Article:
MOSCOW, September 14 (RIA Novosti) – German Vice-Chancellor and Minister of Economy and Energy, Sigmar Gabriel, believes that good relations with Russia are necessary for Europe, he stated in an interview with the German newspaper Bild on Sunday.
"Europe needs Russia, we are immediate neighbors and a good neighborhood is essential," Gabriel said in the interview.
The Vice-Chancellor expressed hope that Europe could trust Russian President Vladimir Putin again.
"We specifically notice during major international conflicts, for example in Northern Iraq and Syria, that it would be good if we could work together with Russia to jointly solve the conflicts," the German politician stated.
While Gabriel believes the European Union’s tightened sanctions against Russia were necessary in "mitigating" Moscow, bolstered efforts to resolve the conflict in Ukraine are also needed. Attempts from Germany to gather all parties to the negotiating table need to continue. Gabriel urged Foreign Minister Frank-Walter Steinmeier and Chancellor Angela Merkel to push for a meeting "despite all the setbacks, again and again."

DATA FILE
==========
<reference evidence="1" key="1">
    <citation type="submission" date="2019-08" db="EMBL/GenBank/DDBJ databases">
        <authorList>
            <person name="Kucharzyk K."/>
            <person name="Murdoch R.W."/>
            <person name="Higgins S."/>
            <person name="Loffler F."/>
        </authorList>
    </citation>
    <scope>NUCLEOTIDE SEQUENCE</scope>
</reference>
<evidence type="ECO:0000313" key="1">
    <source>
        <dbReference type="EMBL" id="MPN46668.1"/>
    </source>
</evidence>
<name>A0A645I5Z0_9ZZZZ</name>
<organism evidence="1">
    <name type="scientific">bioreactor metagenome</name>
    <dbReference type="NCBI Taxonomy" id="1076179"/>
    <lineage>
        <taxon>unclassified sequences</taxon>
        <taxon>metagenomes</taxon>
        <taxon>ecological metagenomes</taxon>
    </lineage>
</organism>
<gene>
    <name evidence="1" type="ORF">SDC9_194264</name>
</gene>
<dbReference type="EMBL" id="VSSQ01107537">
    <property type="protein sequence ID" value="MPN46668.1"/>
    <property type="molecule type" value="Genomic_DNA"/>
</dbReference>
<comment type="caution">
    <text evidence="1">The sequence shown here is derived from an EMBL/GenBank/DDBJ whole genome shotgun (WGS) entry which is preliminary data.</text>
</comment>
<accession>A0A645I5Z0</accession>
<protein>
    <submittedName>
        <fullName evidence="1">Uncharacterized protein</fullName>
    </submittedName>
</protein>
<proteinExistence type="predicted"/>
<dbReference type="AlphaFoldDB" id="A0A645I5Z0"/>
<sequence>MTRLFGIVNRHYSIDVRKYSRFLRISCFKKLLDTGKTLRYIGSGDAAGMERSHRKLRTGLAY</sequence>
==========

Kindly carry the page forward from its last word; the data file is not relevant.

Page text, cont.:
Relations have deteriorated between Russia and the EU following the situation in Ukraine.
Jim Sinclair’s Commentary
This could unleash a reaction much larger than generally expected.
Scottish independence: Sterling on knife-edge as City braces for Scots vote
Monday 15 September 2014
The City is bracing for “a major reaction” to sterling and shares following the Scottish independence result as the London market faces what could be its most turbulent week since the 2008 banking crisis.
Bank of England Governor Mark Carney is returning early from this week’s finance meeting of G20 countries in Australia to monitor the markets in person from Thursday and Chancellor George Osborne has cancelled his trip entirely.
Howard Archer, chief UK and European economist at research firm IHS Global Insight, warned the closeness of the opinion polls meant that City traders were facing “substantial uncertainty”.